CHICAGO (Reuters) - CME Group is celebrating the one-year anniversary of a controversial storage scheme for its benchmark wheat futures contract by saying it has fixed a long-standing problem on futures deliveries.
Traders, however, remain far from convinced.
Arguing that the cure has been worse than the disease, the traders say that by tweaking the century-old contract to artificially engineer “convergence” in the spot or first-delivery month -- the critical coming-together of cash and futures prices during futures delivery -- CME has drained liquidity and raised risk.
“If you only look at the front end of the problem, then yes it works. But that’s not the whole problem,” said Glenn Hollander, general partner of Chicago-based cash grain merchant Hollander & Feuerhaken.
A year ago, after years of complaints from hedgers that wheat futures remained far above cash at deliveries, CME put in place “variable storage rates,” or VSR -- a complicated scheme to raise storage fees for wheat and thus try to spur more movement of wheat into commercial channels.
The CME points to statistics showing improved convergence, touting VSR as a success. But grain traders say that view is short-sighted, literally.
They note that CME soft red winter wheat storage fees have risen four-fold in the past year and are now at 20 cents a bushel a month, compared with 5 cents for corn and soybeans. That increase is borne by wheat users, such as millers and exporters.
Hollander says the system has distorted the market, inflating soft red wheat prices so much it has become difficult for domestic wheat millers and exporters to source wheat despite ample U.S. supplies.
“It’s cheaper to bring feed wheat in from Canada than buy feed wheat in the United States,” Hollander added.
Another trader said: “It’s creating artificially high prices for soft wheat for end-users in this country because it rewards the terminal elevator to keep wheat away from the marketplace as long as they capture the storage income.”
The net result has been terminal elevators “hoarding” wheat, traders say.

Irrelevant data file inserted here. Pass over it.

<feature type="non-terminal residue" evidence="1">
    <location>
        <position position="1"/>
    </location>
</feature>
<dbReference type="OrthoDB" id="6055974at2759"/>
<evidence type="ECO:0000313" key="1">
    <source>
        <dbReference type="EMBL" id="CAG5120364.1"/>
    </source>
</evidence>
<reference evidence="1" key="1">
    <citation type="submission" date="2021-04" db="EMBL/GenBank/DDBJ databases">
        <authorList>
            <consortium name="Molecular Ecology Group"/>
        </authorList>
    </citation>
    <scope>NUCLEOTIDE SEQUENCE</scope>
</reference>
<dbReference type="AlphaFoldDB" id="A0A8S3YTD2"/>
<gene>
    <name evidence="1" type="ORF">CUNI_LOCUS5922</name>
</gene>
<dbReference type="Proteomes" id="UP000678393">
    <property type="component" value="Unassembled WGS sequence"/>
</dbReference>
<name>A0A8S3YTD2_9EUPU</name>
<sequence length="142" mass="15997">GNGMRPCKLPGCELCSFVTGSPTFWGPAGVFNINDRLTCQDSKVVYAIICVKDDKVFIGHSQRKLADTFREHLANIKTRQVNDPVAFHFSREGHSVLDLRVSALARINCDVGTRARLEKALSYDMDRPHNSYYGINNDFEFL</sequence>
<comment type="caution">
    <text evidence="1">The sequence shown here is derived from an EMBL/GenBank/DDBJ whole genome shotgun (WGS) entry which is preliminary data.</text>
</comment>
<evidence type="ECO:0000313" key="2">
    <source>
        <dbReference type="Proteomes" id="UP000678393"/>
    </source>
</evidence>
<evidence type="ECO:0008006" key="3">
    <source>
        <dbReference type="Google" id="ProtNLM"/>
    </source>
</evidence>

The VSR scheme ratchets storage fees up or down as contracts near delivery. That price variability has caused spreaders to flee the market, they say -- reflected in a 16 percent decline in CME wheat futures open interest in the past year, according to CME data.
Traders say the price distortion has also spread to farmers who have been planting and storing more soft red wheat based on the inflated futures prices for next year when actual supply/demand fundamentals should be discouraging plantings.
“There are differences of opinion about how it affects the contract from a trading and hedging perspective, but I don’t think anyone could argue it hasn’t at least contributed to the objective of improving convergence,” David Lehman, a CME managing director, told Reuters. “We didn’t reach true convergence until the variable storage rate was introduced.”
Soft wheat cash and futures prices in recent deliveries have been the closest in years at CME’s biggest delivery point in Toledo, Ohio, in the midst of the largest SRW growing area. Giants like ADM and The Andersons dominate storage there.
NOT PERFECT BUT THEY‘LL ADJUST?
CME’s September 2010 wheat was the first contract affected by VSR, when storage rates went to 8 cents a bushel from 5. A year later, cash prices moved above futures, a some 80-cent improvement in convergence, during the September 2011 delivery period.
Traditionally, if futures are higher than cash prices in a delivery period, then grain is delivered and futures fall into convergence. But if cash prices are higher, grain is not delivered and futures rise to meet cash market levels.
Traders say that calculus changed in recent years with the tidal wave of Wall Street money flowing into the grain markets. In wheat, this created a distortion where futures traded as much as $2 above cash wheat at delivery.
But the National Grain and Feed Association, a big trade group that includes grain storage elevators, supports VSR.
“It’s not a perfect system but it achieved its initial goal,” said Tom Coyle, vice president of Nidera North America, a big grain merchant and NGFA chairman when VSR was designed.
“One concern the trade has is that it so overshot the runway and maybe the market is not quite as responsive -- that you’ve got storage charges too wide,” Coyle said.
But many futures traders and analysts still disagree.
“The contract is broke,” said Roy Huckabay, a grain analyst with The Linn Group. “I can’t get people to trade it. They won’t bull spread it, they won’t bear spread.”
A veteran U.S. wheat trader said: “It has killed liquidity in the front month spread and killed any trade in the deferreds. People have lost their faith in the contract and the exchange.”
But CME says there are no immediate plans to revise its VSR formula, and supporters like Coyle say traders will adjust.
“Over time all market participants will adjust their trading strategies accordingly -- it’s a flexible system,” Coyle said.
Reporting by Christine Stebbins, graphics by Gavin Maguire; Editing by Bob Burgdorfer